Making Use Of This Complimentary Resource
Streamlyne developed C19Priority.ai to address the very real needs of researchers and the general public as we all struggle to understand and combat COVID-19. Artificial intelligence underpins the C19Priority.ai website.
All tools throughout this website are complimentary, with resources for both the general public and our research community. Researchers can use the site to locate relevant research quickly and efficiently. Members of the public can use the self-assessment tool and locate resources for COVID-19 testing and related health and social services in all 50 states. As scientists work toward cures, vaccines and treatments for COVID-19, knowledge is currently our best weapon. We invite you to explore C19Priority.ai and hope you find it useful in your own fight against COVID-19.
– Randy Ozden, CEO, Streamlyne
USING THIS WEBSITE
Here is a quick video walkthrough to help you make best use of this website and the tools provided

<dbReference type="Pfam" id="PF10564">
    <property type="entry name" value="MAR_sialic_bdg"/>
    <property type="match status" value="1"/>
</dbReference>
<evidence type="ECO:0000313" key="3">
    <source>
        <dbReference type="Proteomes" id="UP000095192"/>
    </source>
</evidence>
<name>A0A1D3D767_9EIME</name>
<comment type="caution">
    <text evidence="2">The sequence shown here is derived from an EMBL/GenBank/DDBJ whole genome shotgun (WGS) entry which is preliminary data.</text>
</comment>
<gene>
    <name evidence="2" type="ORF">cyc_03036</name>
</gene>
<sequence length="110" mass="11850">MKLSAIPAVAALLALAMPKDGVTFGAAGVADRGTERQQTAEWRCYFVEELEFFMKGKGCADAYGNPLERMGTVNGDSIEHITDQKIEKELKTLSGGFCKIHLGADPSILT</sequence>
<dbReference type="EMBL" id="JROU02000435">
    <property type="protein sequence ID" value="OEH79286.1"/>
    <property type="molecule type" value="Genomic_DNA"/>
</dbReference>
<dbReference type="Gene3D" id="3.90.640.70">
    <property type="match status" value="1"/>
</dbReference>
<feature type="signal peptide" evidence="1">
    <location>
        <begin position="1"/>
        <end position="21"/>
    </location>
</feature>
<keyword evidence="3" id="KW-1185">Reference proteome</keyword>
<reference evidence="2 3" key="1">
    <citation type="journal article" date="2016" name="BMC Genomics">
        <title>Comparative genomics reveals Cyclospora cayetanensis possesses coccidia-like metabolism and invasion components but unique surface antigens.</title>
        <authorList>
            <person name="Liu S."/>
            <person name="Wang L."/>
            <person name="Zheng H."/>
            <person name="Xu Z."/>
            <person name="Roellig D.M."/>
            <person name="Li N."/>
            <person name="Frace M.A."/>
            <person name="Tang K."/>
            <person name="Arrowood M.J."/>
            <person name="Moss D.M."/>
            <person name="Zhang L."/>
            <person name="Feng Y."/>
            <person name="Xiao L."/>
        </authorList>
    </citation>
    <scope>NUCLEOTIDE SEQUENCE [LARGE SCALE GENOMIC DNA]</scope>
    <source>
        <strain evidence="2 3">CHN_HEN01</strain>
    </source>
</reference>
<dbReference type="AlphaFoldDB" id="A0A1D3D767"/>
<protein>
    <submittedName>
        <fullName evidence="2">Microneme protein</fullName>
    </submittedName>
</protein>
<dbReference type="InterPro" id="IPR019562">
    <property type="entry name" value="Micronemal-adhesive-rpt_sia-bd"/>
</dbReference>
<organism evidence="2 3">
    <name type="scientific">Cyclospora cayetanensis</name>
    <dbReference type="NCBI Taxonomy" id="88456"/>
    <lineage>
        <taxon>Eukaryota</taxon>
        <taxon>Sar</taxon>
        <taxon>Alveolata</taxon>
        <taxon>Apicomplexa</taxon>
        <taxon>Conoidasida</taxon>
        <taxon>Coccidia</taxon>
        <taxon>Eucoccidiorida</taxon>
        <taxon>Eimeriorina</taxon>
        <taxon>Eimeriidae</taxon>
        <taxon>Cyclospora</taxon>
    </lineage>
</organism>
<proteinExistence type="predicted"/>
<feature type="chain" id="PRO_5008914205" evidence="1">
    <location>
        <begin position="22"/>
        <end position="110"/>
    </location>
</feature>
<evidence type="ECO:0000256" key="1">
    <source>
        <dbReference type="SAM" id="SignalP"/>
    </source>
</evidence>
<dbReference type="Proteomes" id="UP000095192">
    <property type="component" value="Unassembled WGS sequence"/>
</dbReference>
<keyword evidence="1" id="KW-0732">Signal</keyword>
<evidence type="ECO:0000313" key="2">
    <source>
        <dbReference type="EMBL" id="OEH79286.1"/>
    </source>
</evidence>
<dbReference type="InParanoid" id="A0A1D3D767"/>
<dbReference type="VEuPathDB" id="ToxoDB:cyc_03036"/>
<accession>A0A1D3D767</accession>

Here’s to the Immigrant Heroes Behind the BioNTech Vaccine
Thank heavens for people like Ugur Sahin and Ozlem Tureci. Husband and wife, they’re cofounders of BioNTech SE, the German company that — with its American partner Pfizer Inc. — appears closest to rolling out a working vaccine against Covid-19. He’s the chief executive officer, she’s the chief medical officer.
The story of their quest to use a novel scientific method to defeat that disease, as well as cancer and others, would suffice to make them heroes of our time. But it should also offer inspiration and cause reflection in another way: They’re both from immigrant families.